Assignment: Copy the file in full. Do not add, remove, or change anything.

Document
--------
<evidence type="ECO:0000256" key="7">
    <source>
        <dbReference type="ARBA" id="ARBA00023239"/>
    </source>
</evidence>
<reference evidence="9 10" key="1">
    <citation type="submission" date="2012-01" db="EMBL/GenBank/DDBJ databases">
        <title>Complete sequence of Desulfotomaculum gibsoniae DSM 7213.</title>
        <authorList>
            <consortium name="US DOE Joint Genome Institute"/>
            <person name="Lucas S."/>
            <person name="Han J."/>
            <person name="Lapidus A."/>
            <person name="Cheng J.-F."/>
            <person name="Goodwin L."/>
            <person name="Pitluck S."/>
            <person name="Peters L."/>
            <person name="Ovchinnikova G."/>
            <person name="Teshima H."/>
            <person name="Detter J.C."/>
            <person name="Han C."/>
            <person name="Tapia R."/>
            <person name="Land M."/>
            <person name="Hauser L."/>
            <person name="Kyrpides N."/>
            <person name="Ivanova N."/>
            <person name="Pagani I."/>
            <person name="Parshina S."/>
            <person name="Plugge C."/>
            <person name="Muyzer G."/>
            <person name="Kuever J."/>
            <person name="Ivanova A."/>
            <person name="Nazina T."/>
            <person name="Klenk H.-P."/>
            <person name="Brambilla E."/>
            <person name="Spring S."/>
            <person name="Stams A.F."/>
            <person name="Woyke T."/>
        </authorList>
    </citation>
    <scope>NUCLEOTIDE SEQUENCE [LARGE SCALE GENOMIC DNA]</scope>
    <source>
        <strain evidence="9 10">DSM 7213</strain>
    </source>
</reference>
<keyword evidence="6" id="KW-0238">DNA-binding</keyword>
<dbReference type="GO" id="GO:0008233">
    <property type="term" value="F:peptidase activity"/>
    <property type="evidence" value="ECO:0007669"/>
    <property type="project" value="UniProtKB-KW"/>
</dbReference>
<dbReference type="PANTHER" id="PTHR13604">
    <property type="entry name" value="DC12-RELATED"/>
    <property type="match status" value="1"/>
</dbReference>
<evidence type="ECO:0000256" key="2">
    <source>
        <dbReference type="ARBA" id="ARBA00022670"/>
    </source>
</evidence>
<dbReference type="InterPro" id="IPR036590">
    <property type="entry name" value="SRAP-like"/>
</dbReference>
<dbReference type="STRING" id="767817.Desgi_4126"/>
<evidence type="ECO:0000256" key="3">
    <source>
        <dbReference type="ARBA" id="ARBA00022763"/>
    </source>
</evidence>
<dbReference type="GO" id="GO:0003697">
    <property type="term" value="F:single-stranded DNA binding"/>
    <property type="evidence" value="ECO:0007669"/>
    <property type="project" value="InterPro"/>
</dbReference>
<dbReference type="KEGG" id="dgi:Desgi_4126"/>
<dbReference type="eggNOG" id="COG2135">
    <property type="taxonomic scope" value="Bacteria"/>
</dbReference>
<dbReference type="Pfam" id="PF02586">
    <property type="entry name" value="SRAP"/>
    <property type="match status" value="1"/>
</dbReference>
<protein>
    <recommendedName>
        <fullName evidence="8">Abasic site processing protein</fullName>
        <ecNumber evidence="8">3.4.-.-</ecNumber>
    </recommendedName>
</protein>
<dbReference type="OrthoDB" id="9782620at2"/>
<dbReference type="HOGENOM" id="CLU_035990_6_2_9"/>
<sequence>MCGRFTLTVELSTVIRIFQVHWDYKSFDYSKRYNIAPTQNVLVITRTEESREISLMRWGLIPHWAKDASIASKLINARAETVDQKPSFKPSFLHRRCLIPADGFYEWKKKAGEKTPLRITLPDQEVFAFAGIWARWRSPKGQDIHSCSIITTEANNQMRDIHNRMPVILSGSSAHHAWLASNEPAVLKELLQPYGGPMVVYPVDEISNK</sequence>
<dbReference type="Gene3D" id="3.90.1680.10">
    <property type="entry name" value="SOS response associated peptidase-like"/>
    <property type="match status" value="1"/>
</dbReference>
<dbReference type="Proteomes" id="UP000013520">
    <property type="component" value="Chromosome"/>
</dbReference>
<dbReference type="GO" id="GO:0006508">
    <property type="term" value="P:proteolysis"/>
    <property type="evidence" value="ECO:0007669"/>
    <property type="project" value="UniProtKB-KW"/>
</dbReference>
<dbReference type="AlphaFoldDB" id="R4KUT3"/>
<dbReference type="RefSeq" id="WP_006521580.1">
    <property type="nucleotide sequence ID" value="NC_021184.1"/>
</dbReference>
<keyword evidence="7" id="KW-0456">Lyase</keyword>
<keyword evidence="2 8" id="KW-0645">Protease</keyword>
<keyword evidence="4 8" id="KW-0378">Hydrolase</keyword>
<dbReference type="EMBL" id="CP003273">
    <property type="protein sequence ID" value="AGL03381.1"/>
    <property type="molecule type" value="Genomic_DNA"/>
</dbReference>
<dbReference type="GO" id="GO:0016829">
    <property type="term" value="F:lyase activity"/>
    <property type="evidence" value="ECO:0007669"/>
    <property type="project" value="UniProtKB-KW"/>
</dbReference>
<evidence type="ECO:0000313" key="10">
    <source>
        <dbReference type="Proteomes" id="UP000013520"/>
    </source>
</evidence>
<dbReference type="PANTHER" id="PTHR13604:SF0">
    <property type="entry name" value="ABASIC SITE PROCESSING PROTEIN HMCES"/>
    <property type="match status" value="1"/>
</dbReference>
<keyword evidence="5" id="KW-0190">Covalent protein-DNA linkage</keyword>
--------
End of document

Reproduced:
<evidence type="ECO:0000256" key="7">
    <source>
        <dbReference type="ARBA" id="ARBA00023239"/>
    </source>
</evidence>
<reference evidence="9 10" key="1">
    <citation type="submission" date="2012-01" db="EMBL/GenBank/DDBJ databases">
        <title>Complete sequence of Desulfotomaculum gibsoniae DSM 7213.</title>
        <authorList>
            <consortium name="US DOE Joint Genome Institute"/>
            <person name="Lucas S."/>
            <person name="Han J."/>
            <person name="Lapidus A."/>
            <person name="Cheng J.-F."/>
            <person name="Goodwin L."/>
            <person name="Pitluck S."/>
            <person name="Peters L."/>
            <person name="Ovchinnikova G."/>
            <person name="Teshima H."/>
            <person name="Detter J.C."/>
            <person name="Han C."/>
            <person name="Tapia R."/>
            <person name="Land M."/>
            <person name="Hauser L."/>
            <person name="Kyrpides N."/>
            <person name="Ivanova N."/>
            <person name="Pagani I."/>
            <person name="Parshina S."/>
            <person name="Plugge C."/>
            <person name="Muyzer G."/>
            <person name="Kuever J."/>
            <person name="Ivanova A."/>
            <person name="Nazina T."/>
            <person name="Klenk H.-P."/>
            <person name="Brambilla E."/>
            <person name="Spring S."/>
            <person name="Stams A.F."/>
            <person name="Woyke T."/>
        </authorList>
    </citation>
    <scope>NUCLEOTIDE SEQUENCE [LARGE SCALE GENOMIC DNA]</scope>
    <source>
        <strain evidence="9 10">DSM 7213</strain>
    </source>
</reference>
<keyword evidence="6" id="KW-0238">DNA-binding</keyword>
<dbReference type="GO" id="GO:0008233">
    <property type="term" value="F:peptidase activity"/>
    <property type="evidence" value="ECO:0007669"/>
    <property type="project" value="UniProtKB-KW"/>
</dbReference>
<dbReference type="PANTHER" id="PTHR13604">
    <property type="entry name" value="DC12-RELATED"/>
    <property type="match status" value="1"/>
</dbReference>
<evidence type="ECO:0000256" key="2">
    <source>
        <dbReference type="ARBA" id="ARBA00022670"/>
    </source>
</evidence>
<dbReference type="InterPro" id="IPR036590">
    <property type="entry name" value="SRAP-like"/>
</dbReference>
<dbReference type="STRING" id="767817.Desgi_4126"/>
<evidence type="ECO:0000256" key="3">
    <source>
        <dbReference type="ARBA" id="ARBA00022763"/>
    </source>
</evidence>
<dbReference type="GO" id="GO:0003697">
    <property type="term" value="F:single-stranded DNA binding"/>
    <property type="evidence" value="ECO:0007669"/>
    <property type="project" value="InterPro"/>
</dbReference>
<dbReference type="KEGG" id="dgi:Desgi_4126"/>
<dbReference type="eggNOG" id="COG2135">
    <property type="taxonomic scope" value="Bacteria"/>
</dbReference>
<dbReference type="Pfam" id="PF02586">
    <property type="entry name" value="SRAP"/>
    <property type="match status" value="1"/>
</dbReference>
<protein>
    <recommendedName>
        <fullName evidence="8">Abasic site processing protein</fullName>
        <ecNumber evidence="8">3.4.-.-</ecNumber>
    </recommendedName>
</protein>
<dbReference type="OrthoDB" id="9782620at2"/>
<dbReference type="HOGENOM" id="CLU_035990_6_2_9"/>
<sequence>MCGRFTLTVELSTVIRIFQVHWDYKSFDYSKRYNIAPTQNVLVITRTEESREISLMRWGLIPHWAKDASIASKLINARAETVDQKPSFKPSFLHRRCLIPADGFYEWKKKAGEKTPLRITLPDQEVFAFAGIWARWRSPKGQDIHSCSIITTEANNQMRDIHNRMPVILSGSSAHHAWLASNEPAVLKELLQPYGGPMVVYPVDEISNK</sequence>
<dbReference type="Gene3D" id="3.90.1680.10">
    <property type="entry name" value="SOS response associated peptidase-like"/>
    <property type="match status" value="1"/>
</dbReference>
<dbReference type="Proteomes" id="UP000013520">
    <property type="component" value="Chromosome"/>
</dbReference>
<dbReference type="GO" id="GO:0006508">
    <property type="term" value="P:proteolysis"/>
    <property type="evidence" value="ECO:0007669"/>
    <property type="project" value="UniProtKB-KW"/>
</dbReference>
<dbReference type="AlphaFoldDB" id="R4KUT3"/>
<dbReference type="RefSeq" id="WP_006521580.1">
    <property type="nucleotide sequence ID" value="NC_021184.1"/>
</dbReference>
<keyword evidence="7" id="KW-0456">Lyase</keyword>
<keyword evidence="2 8" id="KW-0645">Protease</keyword>
<keyword evidence="4 8" id="KW-0378">Hydrolase</keyword>
<dbReference type="EMBL" id="CP003273">
    <property type="protein sequence ID" value="AGL03381.1"/>
    <property type="molecule type" value="Genomic_DNA"/>
</dbReference>
<dbReference type="GO" id="GO:0016829">
    <property type="term" value="F:lyase activity"/>
    <property type="evidence" value="ECO:0007669"/>
    <property type="project" value="UniProtKB-KW"/>
</dbReference>
<evidence type="ECO:0000313" key="10">
    <source>
        <dbReference type="Proteomes" id="UP000013520"/>
    </source>
</evidence>
<dbReference type="PANTHER" id="PTHR13604:SF0">
    <property type="entry name" value="ABASIC SITE PROCESSING PROTEIN HMCES"/>
    <property type="match status" value="1"/>
</dbReference>
<keyword evidence="5" id="KW-0190">Covalent protein-DNA linkage</keyword>